Otherwise I fear I incessantly recommend whatever new thing has taken my fancy (which happens on average once a week or so), be it factual, fiction, crime or just plain weird… I actually found myself trying to talk people into reading the manga version of Pride and Prejudice not so long ago! Well, an enthusiasm shared is an enthusiasm doubled, isn’t it? Especially when it’s a book…

I see nothing wrong with manga or BD versions of great literature. I’ve read most of my French classics in this way! And I’m completely in agreement with you about ‘On Beulah Height’ being one of the most remarkable of the Reginald Hill (or perhaps even all British crime fiction) canon.

This will be the last of the ‘What Got You Hooked’ series for this year. Thank you so much to all of my participants for their patience, humour and insights. You’ve added many, many authors to my TBR list! For previous participants in the series, just follow this link. If I have enough people willing to take part, I will continue the series in 2015, so please let me know if you would be prepared to answer these questions, don’t be shy!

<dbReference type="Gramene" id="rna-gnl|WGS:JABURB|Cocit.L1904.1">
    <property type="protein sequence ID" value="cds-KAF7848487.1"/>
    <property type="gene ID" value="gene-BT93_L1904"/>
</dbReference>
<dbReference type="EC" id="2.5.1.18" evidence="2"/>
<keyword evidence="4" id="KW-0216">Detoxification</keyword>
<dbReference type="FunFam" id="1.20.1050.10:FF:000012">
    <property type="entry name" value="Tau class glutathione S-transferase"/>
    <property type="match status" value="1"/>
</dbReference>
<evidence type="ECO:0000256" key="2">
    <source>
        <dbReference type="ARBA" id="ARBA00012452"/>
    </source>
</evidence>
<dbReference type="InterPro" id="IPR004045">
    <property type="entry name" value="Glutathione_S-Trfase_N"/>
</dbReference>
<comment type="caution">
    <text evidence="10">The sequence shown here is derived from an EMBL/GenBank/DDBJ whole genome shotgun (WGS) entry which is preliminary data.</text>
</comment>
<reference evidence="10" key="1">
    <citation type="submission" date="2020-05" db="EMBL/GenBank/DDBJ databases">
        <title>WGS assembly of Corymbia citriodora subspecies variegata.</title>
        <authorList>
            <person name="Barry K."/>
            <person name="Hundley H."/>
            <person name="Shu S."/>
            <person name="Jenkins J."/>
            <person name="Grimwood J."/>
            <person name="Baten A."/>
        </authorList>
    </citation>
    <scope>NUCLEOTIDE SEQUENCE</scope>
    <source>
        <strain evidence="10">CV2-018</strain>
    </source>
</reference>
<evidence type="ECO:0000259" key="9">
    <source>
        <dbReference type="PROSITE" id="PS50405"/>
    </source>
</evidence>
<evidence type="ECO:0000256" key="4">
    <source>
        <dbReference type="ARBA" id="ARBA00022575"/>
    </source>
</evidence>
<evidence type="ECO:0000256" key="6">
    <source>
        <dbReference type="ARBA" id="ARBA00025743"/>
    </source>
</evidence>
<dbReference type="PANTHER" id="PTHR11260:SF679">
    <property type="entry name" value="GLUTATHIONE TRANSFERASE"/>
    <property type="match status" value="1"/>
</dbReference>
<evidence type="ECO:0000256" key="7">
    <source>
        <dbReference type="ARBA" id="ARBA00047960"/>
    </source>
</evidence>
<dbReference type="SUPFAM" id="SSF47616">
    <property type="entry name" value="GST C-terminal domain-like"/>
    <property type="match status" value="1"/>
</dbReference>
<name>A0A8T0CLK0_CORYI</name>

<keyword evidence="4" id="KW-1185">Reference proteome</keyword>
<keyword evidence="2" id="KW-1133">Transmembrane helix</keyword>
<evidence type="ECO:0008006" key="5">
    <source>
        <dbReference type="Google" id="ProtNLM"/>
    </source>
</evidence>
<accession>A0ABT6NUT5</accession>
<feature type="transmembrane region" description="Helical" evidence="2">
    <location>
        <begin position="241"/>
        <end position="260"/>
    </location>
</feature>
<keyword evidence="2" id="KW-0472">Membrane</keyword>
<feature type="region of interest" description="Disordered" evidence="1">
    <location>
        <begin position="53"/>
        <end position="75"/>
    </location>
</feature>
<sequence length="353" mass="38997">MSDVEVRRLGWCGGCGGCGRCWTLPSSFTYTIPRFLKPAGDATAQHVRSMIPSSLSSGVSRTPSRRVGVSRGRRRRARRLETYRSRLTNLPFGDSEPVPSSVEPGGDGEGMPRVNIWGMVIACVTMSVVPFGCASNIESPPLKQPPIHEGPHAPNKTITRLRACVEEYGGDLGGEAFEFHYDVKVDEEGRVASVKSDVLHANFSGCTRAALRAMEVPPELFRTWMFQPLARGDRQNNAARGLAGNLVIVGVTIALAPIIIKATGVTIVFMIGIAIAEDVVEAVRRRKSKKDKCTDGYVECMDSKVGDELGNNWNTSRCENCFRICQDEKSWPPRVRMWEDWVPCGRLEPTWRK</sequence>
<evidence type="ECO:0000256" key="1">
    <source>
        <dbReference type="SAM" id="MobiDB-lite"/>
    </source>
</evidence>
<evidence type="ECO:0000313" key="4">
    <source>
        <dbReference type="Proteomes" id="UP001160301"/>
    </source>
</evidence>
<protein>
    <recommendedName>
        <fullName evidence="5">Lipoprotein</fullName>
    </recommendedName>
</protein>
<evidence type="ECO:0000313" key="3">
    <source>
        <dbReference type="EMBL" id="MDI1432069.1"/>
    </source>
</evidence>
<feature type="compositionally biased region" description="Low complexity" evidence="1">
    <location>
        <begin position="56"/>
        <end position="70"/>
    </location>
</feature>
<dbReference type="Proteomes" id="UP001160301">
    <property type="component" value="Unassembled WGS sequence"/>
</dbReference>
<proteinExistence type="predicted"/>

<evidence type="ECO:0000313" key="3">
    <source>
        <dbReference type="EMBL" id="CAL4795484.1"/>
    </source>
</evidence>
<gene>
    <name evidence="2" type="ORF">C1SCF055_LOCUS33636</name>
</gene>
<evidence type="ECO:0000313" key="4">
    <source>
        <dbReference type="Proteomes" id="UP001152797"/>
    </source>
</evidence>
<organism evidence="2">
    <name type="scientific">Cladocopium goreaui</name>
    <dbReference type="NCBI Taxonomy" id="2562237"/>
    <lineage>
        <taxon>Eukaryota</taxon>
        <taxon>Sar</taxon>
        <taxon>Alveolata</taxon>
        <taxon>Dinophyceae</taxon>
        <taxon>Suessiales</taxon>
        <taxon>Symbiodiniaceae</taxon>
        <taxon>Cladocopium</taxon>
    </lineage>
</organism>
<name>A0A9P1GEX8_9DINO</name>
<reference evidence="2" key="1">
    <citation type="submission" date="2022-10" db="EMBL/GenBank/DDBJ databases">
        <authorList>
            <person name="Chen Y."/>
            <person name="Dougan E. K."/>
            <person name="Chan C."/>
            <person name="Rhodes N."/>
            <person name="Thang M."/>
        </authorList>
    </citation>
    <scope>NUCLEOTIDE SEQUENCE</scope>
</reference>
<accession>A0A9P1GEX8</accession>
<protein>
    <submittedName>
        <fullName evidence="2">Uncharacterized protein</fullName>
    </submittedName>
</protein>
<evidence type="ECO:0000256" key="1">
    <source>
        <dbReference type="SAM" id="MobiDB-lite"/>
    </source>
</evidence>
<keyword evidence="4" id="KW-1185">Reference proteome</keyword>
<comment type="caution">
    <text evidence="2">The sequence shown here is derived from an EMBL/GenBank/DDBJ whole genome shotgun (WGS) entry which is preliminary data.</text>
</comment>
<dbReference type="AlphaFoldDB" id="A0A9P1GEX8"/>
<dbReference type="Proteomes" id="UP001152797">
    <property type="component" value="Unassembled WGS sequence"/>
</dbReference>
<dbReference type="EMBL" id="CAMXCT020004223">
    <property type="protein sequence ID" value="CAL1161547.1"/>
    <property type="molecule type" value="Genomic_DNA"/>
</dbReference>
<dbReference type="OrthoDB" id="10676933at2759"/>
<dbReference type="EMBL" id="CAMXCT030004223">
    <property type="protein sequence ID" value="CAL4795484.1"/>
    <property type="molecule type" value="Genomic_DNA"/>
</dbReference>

Points of view (POV) in fiction

My natural preference in fiction is for first or third person point of views, limited but allowing you to build up quite an in-depth picture of your narrator (and even seem some of their own blind spots). If you were to ask me ‘in the abstract’, without any examples, I would say that I don’t like books where the author can hop from one head into another, emit omniscient asides and foreshadow like billy-ho with complete nonchalance. It feels like lazy writing, I’d tell myself, it interrupts the flow and confuses me.

Yet here I am about to extol the virtues of two books which do precisely that. Which goes to show that rules are made to be broken and that I can be won over to just about anything by good writing.

Lauren Beukes: Broken Monsters

LaurenBeukes2